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Wikipedia: War on Drugs
War on Drugs
From Wikipedia, the free encyclopedia.

The expression "War on Drugs" refers to a governmental program, or series of programs, intended to suppress the consumption of certain recreational drugs. The term was first used by Richard Nixon in 1972 to describe the United States' programs. Later, President Reagan added the position of drug czar to the Cabinet. Equivalent terms are now used in many other countries as well. There is no known example of such policies successfully eradicating drug use or addiction.

Most countries have a very similar set of prohibited drugs. Some exceptions exist; most notably, Islamic countries mostly prohibit the use of alcohol, while most other states allow at least adults to purchase and consume alcohol. All countries regulate the manufacture, distribution, marketing and sale of some or all drugs, such as by using a prescription system. Only certain drugs are banned with a "blanket prohibition" against all use. However, the prohibited drugs generally continue to be available through the illegal drug trade. Many countries allow a certain amount of personal use of certain drugs, but not sale or manufacture. Some also set a specific amount of a particular drug, above which is ipso jure considered to be evidence of trafficking or sale of the drug.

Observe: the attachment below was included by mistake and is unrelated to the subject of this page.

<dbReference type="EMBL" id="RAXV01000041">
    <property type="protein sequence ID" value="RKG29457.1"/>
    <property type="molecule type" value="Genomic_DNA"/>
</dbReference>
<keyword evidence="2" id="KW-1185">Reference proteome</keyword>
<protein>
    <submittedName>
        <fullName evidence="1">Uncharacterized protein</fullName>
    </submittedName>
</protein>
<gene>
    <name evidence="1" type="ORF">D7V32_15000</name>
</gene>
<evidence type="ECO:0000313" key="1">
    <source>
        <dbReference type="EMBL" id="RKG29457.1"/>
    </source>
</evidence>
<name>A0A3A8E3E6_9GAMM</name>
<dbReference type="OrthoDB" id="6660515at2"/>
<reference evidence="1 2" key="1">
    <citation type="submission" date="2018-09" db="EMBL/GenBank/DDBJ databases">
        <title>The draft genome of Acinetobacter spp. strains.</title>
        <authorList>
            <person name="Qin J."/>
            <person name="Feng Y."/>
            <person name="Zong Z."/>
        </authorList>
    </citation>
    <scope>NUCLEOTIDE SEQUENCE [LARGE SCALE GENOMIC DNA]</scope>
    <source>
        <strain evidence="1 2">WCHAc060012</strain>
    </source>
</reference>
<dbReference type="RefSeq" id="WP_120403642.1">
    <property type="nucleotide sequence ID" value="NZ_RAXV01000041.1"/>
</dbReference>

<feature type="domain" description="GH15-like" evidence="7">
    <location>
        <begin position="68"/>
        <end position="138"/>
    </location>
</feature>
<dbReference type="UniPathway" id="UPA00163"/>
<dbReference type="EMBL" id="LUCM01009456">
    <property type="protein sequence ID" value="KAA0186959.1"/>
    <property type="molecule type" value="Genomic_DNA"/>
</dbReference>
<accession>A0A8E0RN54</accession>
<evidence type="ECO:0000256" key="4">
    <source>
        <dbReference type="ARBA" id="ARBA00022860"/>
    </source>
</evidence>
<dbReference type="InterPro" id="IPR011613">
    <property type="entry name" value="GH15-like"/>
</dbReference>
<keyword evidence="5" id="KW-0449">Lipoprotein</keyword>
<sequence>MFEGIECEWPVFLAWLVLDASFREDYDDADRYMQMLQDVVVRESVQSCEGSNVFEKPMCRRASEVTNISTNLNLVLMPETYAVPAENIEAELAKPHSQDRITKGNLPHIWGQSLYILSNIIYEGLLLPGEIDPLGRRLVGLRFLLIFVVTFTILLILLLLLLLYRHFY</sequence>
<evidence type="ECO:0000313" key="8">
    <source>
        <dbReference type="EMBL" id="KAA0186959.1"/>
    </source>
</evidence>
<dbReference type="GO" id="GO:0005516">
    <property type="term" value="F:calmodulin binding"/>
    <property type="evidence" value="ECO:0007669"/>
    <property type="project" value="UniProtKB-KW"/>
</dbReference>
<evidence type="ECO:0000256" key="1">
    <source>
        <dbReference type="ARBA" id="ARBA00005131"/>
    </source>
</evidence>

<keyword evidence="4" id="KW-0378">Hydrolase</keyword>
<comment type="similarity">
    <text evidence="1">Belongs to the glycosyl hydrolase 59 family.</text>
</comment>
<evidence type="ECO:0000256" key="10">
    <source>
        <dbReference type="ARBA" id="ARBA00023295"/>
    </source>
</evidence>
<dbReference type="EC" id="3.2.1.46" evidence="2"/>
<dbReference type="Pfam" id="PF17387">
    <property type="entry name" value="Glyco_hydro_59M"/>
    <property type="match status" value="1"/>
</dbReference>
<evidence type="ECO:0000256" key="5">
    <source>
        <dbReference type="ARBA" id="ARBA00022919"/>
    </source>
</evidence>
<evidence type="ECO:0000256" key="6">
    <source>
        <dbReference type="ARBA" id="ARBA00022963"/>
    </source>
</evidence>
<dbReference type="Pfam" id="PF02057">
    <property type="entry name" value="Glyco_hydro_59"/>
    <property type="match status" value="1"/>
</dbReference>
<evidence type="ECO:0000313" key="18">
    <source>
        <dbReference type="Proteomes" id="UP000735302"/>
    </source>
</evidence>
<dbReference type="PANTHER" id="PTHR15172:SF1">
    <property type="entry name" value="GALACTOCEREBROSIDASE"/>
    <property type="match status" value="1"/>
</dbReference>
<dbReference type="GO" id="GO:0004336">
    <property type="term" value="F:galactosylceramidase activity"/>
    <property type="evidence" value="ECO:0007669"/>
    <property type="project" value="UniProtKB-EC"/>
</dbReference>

The War on Drugs utilizes several techniques to achieve its goal of eliminating recreational drug use:

  • specialized law enforcement agencies, officers and techniques
  • information campaigns to educate the public on the real or perceived dangers of recreational drug use
  • streamlined enforcement and evidence-gathering procedures

Legal Provisions in Various Countries

The following frequently used drugs are prohibited or otherwise regulated for recreational use in most countries:
Note: The degree of prohibition against the above drugs varies in many countries; cannabis and hashish, for example, are sometimes legal for personal use, though not sale.

Alcohol possession and consumption by adults is banned only in Islamic countries. The United States banned alcohol in the early part of the 20th century; this was called Prohibition. Tobacco is not illegal for adults in any country.